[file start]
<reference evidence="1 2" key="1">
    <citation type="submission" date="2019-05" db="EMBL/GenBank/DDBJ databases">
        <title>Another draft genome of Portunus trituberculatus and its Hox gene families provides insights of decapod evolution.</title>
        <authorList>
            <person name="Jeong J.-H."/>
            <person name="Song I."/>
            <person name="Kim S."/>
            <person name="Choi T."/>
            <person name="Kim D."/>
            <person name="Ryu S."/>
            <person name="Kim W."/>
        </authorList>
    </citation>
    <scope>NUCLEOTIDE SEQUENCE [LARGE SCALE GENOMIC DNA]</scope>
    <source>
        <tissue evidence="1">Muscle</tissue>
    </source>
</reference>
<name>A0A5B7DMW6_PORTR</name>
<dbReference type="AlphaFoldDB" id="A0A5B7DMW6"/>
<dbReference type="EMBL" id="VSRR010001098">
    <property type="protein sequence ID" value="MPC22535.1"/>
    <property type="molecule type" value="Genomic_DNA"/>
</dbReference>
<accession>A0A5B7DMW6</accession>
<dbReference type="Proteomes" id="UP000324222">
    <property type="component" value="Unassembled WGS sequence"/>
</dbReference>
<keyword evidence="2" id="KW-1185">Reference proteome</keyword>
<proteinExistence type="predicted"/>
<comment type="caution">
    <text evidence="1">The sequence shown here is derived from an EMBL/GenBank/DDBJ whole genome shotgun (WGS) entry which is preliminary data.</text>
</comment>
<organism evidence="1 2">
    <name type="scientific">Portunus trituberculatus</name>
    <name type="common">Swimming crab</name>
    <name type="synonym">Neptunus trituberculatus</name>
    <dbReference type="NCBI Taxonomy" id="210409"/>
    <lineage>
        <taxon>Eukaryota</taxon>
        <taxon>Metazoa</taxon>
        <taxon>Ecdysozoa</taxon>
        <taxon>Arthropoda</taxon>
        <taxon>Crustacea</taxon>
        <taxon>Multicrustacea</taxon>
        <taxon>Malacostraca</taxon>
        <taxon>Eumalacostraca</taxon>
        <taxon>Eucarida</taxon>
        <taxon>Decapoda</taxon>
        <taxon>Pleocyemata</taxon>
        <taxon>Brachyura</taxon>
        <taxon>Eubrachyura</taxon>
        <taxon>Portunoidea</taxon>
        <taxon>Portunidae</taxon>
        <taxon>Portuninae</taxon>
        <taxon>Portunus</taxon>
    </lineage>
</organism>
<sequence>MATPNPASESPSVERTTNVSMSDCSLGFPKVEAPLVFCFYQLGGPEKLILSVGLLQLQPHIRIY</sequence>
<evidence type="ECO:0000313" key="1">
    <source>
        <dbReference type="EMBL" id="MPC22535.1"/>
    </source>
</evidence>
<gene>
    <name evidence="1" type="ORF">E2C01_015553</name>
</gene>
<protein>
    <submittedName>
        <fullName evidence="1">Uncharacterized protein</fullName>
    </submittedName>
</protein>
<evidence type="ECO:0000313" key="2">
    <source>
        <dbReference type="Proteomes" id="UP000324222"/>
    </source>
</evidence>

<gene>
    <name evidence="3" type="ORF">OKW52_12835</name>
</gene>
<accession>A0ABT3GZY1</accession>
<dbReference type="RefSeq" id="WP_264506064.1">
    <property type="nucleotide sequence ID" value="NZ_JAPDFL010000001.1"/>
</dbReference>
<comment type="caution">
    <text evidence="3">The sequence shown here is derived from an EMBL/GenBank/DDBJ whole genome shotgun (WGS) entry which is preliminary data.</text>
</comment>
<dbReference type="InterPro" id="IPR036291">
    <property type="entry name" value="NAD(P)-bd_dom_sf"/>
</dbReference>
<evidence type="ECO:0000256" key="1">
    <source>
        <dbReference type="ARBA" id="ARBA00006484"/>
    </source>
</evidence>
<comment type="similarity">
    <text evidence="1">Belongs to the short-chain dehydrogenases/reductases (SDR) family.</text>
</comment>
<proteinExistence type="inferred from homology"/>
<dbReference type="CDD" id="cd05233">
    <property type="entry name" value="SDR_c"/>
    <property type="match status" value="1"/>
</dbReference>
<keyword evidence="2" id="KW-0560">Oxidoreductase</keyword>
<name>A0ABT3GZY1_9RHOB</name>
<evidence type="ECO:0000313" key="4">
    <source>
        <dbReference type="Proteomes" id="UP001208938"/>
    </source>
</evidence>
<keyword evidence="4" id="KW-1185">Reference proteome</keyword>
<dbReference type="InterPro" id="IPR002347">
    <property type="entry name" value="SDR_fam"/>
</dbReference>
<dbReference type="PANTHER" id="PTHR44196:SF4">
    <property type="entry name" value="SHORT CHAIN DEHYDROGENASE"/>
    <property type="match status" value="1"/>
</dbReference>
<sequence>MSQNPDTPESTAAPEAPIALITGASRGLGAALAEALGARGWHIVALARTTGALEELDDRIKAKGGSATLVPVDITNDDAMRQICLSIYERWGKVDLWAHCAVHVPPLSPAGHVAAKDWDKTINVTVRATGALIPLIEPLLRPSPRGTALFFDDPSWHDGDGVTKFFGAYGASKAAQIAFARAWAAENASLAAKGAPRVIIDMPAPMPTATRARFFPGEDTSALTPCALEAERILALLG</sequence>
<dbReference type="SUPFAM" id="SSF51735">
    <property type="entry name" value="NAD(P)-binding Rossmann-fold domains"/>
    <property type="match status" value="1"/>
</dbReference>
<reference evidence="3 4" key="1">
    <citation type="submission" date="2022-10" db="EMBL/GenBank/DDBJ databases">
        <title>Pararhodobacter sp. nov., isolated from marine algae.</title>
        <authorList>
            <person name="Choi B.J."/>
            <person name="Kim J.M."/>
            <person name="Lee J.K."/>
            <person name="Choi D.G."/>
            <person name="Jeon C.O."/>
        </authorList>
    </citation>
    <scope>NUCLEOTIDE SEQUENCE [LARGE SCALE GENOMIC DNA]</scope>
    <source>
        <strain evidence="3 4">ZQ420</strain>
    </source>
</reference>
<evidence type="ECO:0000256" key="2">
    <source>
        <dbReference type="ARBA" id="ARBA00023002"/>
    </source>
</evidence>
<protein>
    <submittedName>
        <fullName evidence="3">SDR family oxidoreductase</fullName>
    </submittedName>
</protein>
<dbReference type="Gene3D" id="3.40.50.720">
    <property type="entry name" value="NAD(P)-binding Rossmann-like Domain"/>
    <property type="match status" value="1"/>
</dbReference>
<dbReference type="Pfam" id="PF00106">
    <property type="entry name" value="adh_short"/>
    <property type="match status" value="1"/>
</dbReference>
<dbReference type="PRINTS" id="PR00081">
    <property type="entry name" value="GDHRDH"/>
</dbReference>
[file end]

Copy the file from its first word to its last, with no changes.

<reference evidence="1 2" key="1">
    <citation type="submission" date="2019-05" db="EMBL/GenBank/DDBJ databases">
        <title>Another draft genome of Portunus trituberculatus and its Hox gene families provides insights of decapod evolution.</title>
        <authorList>
            <person name="Jeong J.-H."/>
            <person name="Song I."/>
            <person name="Kim S."/>
            <person name="Choi T."/>
            <person name="Kim D."/>
            <person name="Ryu S."/>
            <person name="Kim W."/>
        </authorList>
    </citation>
    <scope>NUCLEOTIDE SEQUENCE [LARGE SCALE GENOMIC DNA]</scope>
    <source>
        <tissue evidence="1">Muscle</tissue>
    </source>
</reference>
<name>A0A5B7DMW6_PORTR</name>
<dbReference type="AlphaFoldDB" id="A0A5B7DMW6"/>
<dbReference type="EMBL" id="VSRR010001098">
    <property type="protein sequence ID" value="MPC22535.1"/>
    <property type="molecule type" value="Genomic_DNA"/>
</dbReference>
<accession>A0A5B7DMW6</accession>
<dbReference type="Proteomes" id="UP000324222">
    <property type="component" value="Unassembled WGS sequence"/>
</dbReference>
<keyword evidence="2" id="KW-1185">Reference proteome</keyword>
<proteinExistence type="predicted"/>
<comment type="caution">
    <text evidence="1">The sequence shown here is derived from an EMBL/GenBank/DDBJ whole genome shotgun (WGS) entry which is preliminary data.</text>
</comment>
<organism evidence="1 2">
    <name type="scientific">Portunus trituberculatus</name>
    <name type="common">Swimming crab</name>
    <name type="synonym">Neptunus trituberculatus</name>
    <dbReference type="NCBI Taxonomy" id="210409"/>
    <lineage>
        <taxon>Eukaryota</taxon>
        <taxon>Metazoa</taxon>
        <taxon>Ecdysozoa</taxon>
        <taxon>Arthropoda</taxon>
        <taxon>Crustacea</taxon>
        <taxon>Multicrustacea</taxon>
        <taxon>Malacostraca</taxon>
        <taxon>Eumalacostraca</taxon>
        <taxon>Eucarida</taxon>
        <taxon>Decapoda</taxon>
        <taxon>Pleocyemata</taxon>
        <taxon>Brachyura</taxon>
        <taxon>Eubrachyura</taxon>
        <taxon>Portunoidea</taxon>
        <taxon>Portunidae</taxon>
        <taxon>Portuninae</taxon>
        <taxon>Portunus</taxon>
    </lineage>
</organism>
<sequence>MATPNPASESPSVERTTNVSMSDCSLGFPKVEAPLVFCFYQLGGPEKLILSVGLLQLQPHIRIY</sequence>
<evidence type="ECO:0000313" key="1">
    <source>
        <dbReference type="EMBL" id="MPC22535.1"/>
    </source>
</evidence>
<gene>
    <name evidence="1" type="ORF">E2C01_015553</name>
</gene>
<protein>
    <submittedName>
        <fullName evidence="1">Uncharacterized protein</fullName>
    </submittedName>
</protein>
<evidence type="ECO:0000313" key="2">
    <source>
        <dbReference type="Proteomes" id="UP000324222"/>
    </source>
</evidence>

<gene>
    <name evidence="3" type="ORF">OKW52_12835</name>
</gene>
<accession>A0ABT3GZY1</accession>
<dbReference type="RefSeq" id="WP_264506064.1">
    <property type="nucleotide sequence ID" value="NZ_JAPDFL010000001.1"/>
</dbReference>
<comment type="caution">
    <text evidence="3">The sequence shown here is derived from an EMBL/GenBank/DDBJ whole genome shotgun (WGS) entry which is preliminary data.</text>
</comment>
<dbReference type="InterPro" id="IPR036291">
    <property type="entry name" value="NAD(P)-bd_dom_sf"/>
</dbReference>
<evidence type="ECO:0000256" key="1">
    <source>
        <dbReference type="ARBA" id="ARBA00006484"/>
    </source>
</evidence>
<comment type="similarity">
    <text evidence="1">Belongs to the short-chain dehydrogenases/reductases (SDR) family.</text>
</comment>
<proteinExistence type="inferred from homology"/>
<dbReference type="CDD" id="cd05233">
    <property type="entry name" value="SDR_c"/>
    <property type="match status" value="1"/>
</dbReference>
<keyword evidence="2" id="KW-0560">Oxidoreductase</keyword>
<name>A0ABT3GZY1_9RHOB</name>
<evidence type="ECO:0000313" key="4">
    <source>
        <dbReference type="Proteomes" id="UP001208938"/>
    </source>
</evidence>
<keyword evidence="4" id="KW-1185">Reference proteome</keyword>
<dbReference type="InterPro" id="IPR002347">
    <property type="entry name" value="SDR_fam"/>
</dbReference>
<dbReference type="PANTHER" id="PTHR44196:SF4">
    <property type="entry name" value="SHORT CHAIN DEHYDROGENASE"/>
    <property type="match status" value="1"/>
</dbReference>
<sequence>MSQNPDTPESTAAPEAPIALITGASRGLGAALAEALGARGWHIVALARTTGALEELDDRIKAKGGSATLVPVDITNDDAMRQICLSIYERWGKVDLWAHCAVHVPPLSPAGHVAAKDWDKTINVTVRATGALIPLIEPLLRPSPRGTALFFDDPSWHDGDGVTKFFGAYGASKAAQIAFARAWAAENASLAAKGAPRVIIDMPAPMPTATRARFFPGEDTSALTPCALEAERILALLG</sequence>
<dbReference type="SUPFAM" id="SSF51735">
    <property type="entry name" value="NAD(P)-binding Rossmann-fold domains"/>
    <property type="match status" value="1"/>
</dbReference>
<reference evidence="3 4" key="1">
    <citation type="submission" date="2022-10" db="EMBL/GenBank/DDBJ databases">
        <title>Pararhodobacter sp. nov., isolated from marine algae.</title>
        <authorList>
            <person name="Choi B.J."/>
            <person name="Kim J.M."/>
            <person name="Lee J.K."/>
            <person name="Choi D.G."/>
            <person name="Jeon C.O."/>
        </authorList>
    </citation>
    <scope>NUCLEOTIDE SEQUENCE [LARGE SCALE GENOMIC DNA]</scope>
    <source>
        <strain evidence="3 4">ZQ420</strain>
    </source>
</reference>
<evidence type="ECO:0000256" key="2">
    <source>
        <dbReference type="ARBA" id="ARBA00023002"/>
    </source>
</evidence>
<protein>
    <submittedName>
        <fullName evidence="3">SDR family oxidoreductase</fullName>
    </submittedName>
</protein>
<dbReference type="Gene3D" id="3.40.50.720">
    <property type="entry name" value="NAD(P)-binding Rossmann-like Domain"/>
    <property type="match status" value="1"/>
</dbReference>
<dbReference type="Pfam" id="PF00106">
    <property type="entry name" value="adh_short"/>
    <property type="match status" value="1"/>
</dbReference>
<dbReference type="PRINTS" id="PR00081">
    <property type="entry name" value="GDHRDH"/>
</dbReference>